Students petition to eliminate ‘offensive’ Colonial mascot
Students at The George Washington University (GWU) have launched a petition demanding that the school change its “offensive” mascot, the Colonial.
According to the petition, “the use of ‘Colonials,’ no matter how innocent the intention, is received as extremely offensive by not only students of the University, but the nation and world at large.”
"The use of ‘Colonials,’ no matter how innocent the intention, is received as extremely offensive by not only students of the University, but the nation and world at large."
“The historically, negatively-charged figure of Colonials has too deep a connection to colonization and glorifies the act of systemic oppression,” the petitioners argue, suggesting that “alternative nickname recommendations [include] ‘Hippos,’ ‘Revolutionaries,’ or ‘Riverhorses.’”
Rachel Yakobashvili, a petition organizer, told Campus Reform that she started the petition because “it was time for students to be able to voice their concerns and desires in a more public and organized manner.”
Supporters of the motion argue that changing the mascot—which has portrayed the school’s namesake, George Washington, since 1926—is necessary to make GW inclusive. Andrew Hesbacher, another petition organizer, told The Hatchet that in many places, colonials are equivalent to terrorists and murderers.
Other advocates of the petition claim that without the change to its mascot, the university is supporting colonization. In an April 16 op-ed for The Hatchet, for instance, student Alejandra Velazquez complained that “we are implicitly supporting colonization, not just in sports games, but in any school event where the mascot appears.”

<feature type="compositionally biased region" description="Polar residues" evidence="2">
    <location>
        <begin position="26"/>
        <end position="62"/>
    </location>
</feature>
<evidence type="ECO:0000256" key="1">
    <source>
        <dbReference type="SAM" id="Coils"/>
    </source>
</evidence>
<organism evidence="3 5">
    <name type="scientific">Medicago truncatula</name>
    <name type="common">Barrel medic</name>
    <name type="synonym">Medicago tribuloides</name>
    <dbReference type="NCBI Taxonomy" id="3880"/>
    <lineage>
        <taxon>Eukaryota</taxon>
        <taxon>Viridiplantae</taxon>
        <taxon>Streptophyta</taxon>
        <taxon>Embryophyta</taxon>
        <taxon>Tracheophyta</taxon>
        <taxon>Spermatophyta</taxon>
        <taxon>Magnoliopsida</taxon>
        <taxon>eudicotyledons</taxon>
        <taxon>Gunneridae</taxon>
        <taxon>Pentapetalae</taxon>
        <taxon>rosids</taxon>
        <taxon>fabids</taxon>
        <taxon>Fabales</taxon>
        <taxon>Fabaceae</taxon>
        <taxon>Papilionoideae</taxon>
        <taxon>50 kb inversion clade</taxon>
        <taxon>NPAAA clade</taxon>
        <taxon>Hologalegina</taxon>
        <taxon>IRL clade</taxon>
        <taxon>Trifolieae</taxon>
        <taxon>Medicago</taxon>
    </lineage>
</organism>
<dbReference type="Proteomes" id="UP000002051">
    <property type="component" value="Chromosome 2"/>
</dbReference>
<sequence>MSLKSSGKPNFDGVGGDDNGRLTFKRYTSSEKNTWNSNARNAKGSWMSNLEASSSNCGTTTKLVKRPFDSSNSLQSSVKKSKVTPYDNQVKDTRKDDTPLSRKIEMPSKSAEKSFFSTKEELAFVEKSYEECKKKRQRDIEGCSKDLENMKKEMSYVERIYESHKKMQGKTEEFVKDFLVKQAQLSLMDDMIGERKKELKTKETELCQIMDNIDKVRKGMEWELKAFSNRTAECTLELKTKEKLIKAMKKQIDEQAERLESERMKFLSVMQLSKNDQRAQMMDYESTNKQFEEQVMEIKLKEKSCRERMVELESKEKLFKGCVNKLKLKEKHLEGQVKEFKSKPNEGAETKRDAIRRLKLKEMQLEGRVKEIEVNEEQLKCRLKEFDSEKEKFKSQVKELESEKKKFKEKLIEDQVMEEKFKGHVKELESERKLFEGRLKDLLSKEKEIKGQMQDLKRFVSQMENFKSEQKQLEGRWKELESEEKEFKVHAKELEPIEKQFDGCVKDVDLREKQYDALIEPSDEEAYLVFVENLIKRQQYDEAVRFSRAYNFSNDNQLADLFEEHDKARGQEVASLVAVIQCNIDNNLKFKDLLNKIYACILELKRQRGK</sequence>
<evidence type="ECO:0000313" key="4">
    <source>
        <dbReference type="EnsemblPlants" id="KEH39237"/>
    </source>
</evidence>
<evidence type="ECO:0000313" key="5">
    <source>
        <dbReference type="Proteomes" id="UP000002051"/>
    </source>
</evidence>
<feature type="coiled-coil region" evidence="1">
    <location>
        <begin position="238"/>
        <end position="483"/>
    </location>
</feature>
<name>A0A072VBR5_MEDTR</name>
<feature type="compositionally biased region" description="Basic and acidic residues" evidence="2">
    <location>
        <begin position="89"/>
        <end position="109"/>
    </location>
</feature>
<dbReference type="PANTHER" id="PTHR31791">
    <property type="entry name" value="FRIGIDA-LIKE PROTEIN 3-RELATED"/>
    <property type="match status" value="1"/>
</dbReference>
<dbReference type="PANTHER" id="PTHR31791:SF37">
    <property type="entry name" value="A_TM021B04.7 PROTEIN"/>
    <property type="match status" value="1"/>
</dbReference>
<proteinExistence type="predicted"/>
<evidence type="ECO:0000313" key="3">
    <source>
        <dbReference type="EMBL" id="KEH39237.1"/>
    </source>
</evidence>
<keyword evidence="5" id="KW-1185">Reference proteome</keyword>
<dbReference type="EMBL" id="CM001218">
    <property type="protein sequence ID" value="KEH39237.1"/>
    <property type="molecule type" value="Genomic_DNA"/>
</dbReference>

The op-ed goes on to contend that it is hypocritical for the George Washington Colonial mascot to attend university events like the Chinese New Year Parade of the South Asian Heritage Celebration, since many cultures “survived oppression or were drastically changed due to colonialism.”
Petition organizers told The Hatchet that they have not heard any pushback from students about changing the mascot.
Freshman Alejandro Alvarez, however, told Campus Reform that “George Washington was one of the founders of this great nation and without his efforts we wouldn’t be able to enjoy the blessings of liberty we have in America today.”
“I’m a US citizen who was born and raised abroad, and Washington’s legacy is not only celebrated in this nation but in every nation because the world recognizes how this man helped to change the course of history,” Alvarez continued. “I’m proud to have him as my mascot and everyone should be proud as well.”
The petition to change the mascot is not the first time students have petitioned the university to reform its campus traditions. Earlier this year, the Student Association launched a student committee to determine if certain campus buildings are named after people who held bigoted views.
A key target of the taskforce was a building named after former university president, Cloyd Heck Marvin. From 1927 to 1959, Marvin increased GWU’s endowment eightfold and tripled the size of the faculty while doubling the size of the student body, The Hatchet reported.
Some current students, however, find his commemoration controversial because Marvin defended the university’s segregationist policies. Despite the student committee and a student-led town hall, GWU has not yet renamed the Marvin Center.
Although the students spearheading the petition to change GW’s mascot are not the same students who were on the student committee to examine campus buildings, the political activists generally seek the same objectives.
Hesbacher told Campus Reform that while he personally supports the call to rename the Marvin Center, that specific issue “has never been brought up in our conversations about [changing] the mascot name.”
He clarified that activists “started the petition because we want to build community at GW, and it is clear that students don't want to gather around the Colonial.”
As of Thursday, the online petition had more than 220 signatures, with a total of 500 needed to force a response from the Student Association.
Follow the author of this article on Twitter: @abigailmarone